For the moment, we will assume that Molina-Chacon was indeed not fully informed of his rights and that Perez-Vivas was conducting a custodial interrogation as an agent of the Bermuda Police. *fn2" Even under these assumptions it is clear that the statements in question should not be suppressed. The analysis here is much the same as that undertaken with regard to the suppression of the contents of Molina-Chacon's wallet and attache case.

 Just as it is true that the Fourth Amendment with its exclusionary rule does not generally apply to searches conducted by foreign officials, so too do the Miranda warnings attendant to the Fifth Amendment generally not apply to interrogations conducted by foreign officials. Cotroni, 527 F.2d at 711; United States v. Trenary, 473 F.2d 680, 681-82 (9th Cir. 1973); Kilday v. United States, 481 F.2d 655, 656 (5th Cir. 1973); United States v. Welch, 455 F.2d 211, 213 (2d Cir. 1972); United States v. Chavarria, 443 F.2d 904, 905 (9th Cir. 1971).

 Once again there are two exceptions to this general principle. Statements obtained by foreign officials under circumstances that shock the judicial conscience will be suppressed. Nagelberg, 434 F.2d at 587 n.1. The "interrogation" conducted by Perez-Vivas and Inspector Williams involved no mistreatment of Molina-Chacon and thus this exception does not apply to the present case.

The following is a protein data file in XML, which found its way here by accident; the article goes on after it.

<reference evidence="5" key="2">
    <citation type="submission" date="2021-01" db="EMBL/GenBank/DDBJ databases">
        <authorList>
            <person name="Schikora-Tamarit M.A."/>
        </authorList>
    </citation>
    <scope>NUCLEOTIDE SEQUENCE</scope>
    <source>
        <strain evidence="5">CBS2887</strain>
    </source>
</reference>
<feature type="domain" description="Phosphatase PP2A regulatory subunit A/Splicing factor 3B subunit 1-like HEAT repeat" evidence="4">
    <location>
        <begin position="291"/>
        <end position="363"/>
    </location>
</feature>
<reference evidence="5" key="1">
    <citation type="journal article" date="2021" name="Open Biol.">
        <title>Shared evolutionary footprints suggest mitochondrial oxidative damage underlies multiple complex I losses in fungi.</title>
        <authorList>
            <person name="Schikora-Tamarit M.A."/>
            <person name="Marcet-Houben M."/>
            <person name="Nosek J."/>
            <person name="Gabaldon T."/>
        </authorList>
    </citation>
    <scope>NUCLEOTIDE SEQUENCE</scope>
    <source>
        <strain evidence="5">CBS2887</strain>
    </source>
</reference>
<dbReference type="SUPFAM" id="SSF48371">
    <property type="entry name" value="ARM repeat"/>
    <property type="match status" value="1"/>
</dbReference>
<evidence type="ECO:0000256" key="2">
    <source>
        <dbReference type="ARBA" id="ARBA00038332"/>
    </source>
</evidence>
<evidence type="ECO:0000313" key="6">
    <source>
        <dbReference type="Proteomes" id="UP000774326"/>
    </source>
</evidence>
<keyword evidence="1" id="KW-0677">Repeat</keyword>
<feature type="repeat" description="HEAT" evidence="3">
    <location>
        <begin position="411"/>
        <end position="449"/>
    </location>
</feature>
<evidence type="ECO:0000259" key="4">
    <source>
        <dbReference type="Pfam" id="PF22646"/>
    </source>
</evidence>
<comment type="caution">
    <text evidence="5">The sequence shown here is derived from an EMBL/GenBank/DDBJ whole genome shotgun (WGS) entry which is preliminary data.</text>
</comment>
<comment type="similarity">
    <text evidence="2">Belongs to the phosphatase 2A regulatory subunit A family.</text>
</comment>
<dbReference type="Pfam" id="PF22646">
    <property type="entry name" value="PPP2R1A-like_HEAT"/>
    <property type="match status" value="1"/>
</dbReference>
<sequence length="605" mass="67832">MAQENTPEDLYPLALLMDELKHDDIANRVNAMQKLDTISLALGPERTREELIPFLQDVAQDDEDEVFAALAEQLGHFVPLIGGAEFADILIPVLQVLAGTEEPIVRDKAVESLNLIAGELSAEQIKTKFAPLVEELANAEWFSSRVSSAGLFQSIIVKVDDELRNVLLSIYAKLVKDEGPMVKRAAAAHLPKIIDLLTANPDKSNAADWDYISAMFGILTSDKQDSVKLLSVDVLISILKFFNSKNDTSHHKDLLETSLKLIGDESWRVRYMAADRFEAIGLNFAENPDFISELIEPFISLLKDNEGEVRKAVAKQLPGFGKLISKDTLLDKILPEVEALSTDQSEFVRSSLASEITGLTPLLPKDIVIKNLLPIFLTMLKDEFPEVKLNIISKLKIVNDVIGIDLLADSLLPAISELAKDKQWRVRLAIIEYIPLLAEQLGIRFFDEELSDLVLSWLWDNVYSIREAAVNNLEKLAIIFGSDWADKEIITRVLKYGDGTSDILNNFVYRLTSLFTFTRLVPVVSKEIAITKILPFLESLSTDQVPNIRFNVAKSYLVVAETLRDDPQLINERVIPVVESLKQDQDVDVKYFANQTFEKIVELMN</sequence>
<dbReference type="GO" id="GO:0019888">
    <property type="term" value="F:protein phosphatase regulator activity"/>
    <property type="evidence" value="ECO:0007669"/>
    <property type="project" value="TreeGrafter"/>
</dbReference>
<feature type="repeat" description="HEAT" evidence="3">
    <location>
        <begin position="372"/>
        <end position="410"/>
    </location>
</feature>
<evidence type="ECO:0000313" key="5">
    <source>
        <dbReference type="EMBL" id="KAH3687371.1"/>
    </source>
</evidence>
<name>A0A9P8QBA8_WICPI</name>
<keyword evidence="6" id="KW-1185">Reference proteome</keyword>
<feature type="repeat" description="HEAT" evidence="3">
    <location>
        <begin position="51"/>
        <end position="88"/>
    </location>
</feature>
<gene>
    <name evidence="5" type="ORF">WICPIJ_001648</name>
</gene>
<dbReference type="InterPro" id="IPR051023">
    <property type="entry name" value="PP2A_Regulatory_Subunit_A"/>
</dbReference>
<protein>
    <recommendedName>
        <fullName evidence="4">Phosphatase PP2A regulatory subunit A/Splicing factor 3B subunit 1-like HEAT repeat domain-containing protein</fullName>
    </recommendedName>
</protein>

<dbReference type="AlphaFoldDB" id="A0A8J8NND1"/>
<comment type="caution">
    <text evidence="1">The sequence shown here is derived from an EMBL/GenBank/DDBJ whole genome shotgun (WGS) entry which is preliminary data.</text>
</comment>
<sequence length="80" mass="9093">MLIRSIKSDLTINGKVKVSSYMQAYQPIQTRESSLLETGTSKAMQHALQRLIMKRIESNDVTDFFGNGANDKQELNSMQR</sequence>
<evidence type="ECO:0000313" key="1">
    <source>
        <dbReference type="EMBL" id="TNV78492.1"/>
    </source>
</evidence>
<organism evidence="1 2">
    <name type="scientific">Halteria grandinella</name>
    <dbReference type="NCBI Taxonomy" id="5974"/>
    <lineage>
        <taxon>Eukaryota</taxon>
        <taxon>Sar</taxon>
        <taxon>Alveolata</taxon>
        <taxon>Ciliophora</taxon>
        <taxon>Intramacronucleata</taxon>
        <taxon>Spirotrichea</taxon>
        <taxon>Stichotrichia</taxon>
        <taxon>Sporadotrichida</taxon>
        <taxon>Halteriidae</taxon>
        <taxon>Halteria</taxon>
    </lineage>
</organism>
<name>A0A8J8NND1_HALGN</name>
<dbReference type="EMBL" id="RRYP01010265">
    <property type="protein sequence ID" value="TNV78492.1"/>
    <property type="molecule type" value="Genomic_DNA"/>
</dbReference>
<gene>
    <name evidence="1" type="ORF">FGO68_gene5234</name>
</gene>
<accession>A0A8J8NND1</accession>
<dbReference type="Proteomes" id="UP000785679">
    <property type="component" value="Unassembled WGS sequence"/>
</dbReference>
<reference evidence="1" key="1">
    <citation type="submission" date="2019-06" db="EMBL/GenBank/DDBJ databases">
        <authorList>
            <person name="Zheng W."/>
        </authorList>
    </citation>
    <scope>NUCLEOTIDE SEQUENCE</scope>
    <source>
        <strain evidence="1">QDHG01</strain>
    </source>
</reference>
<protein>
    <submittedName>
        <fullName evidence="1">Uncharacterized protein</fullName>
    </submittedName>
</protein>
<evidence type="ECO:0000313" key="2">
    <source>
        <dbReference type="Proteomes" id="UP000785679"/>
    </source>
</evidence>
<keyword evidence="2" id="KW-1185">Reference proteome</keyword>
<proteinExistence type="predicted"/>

There also appears to be a "joint investigation" exception such that if United States authorities participated in the interrogation in order to utilize foreign officials as their agents to circumvent the requirements of Miranda, the statements obtained will be suppressed. See United States v. Heller, 625 F.2d 594, 599 (5th Cir. 1980); Trenary, 473 F.2d at 682; Welch, 455 F.2d at 213. As in the case with the Fourth Amendment, the Second Circuit has expressly reserved decision on the precise test to be employed in determining whether a "joint investigation" with foreign authorities requires the use of Miranda warnings. United States v. Bagaric, 706 F.2d 42, 69 (2d Cir.), cert. denied, 464 U.S. 840, 104 S. Ct. 133, 78 L. Ed. 2d 128 (1983).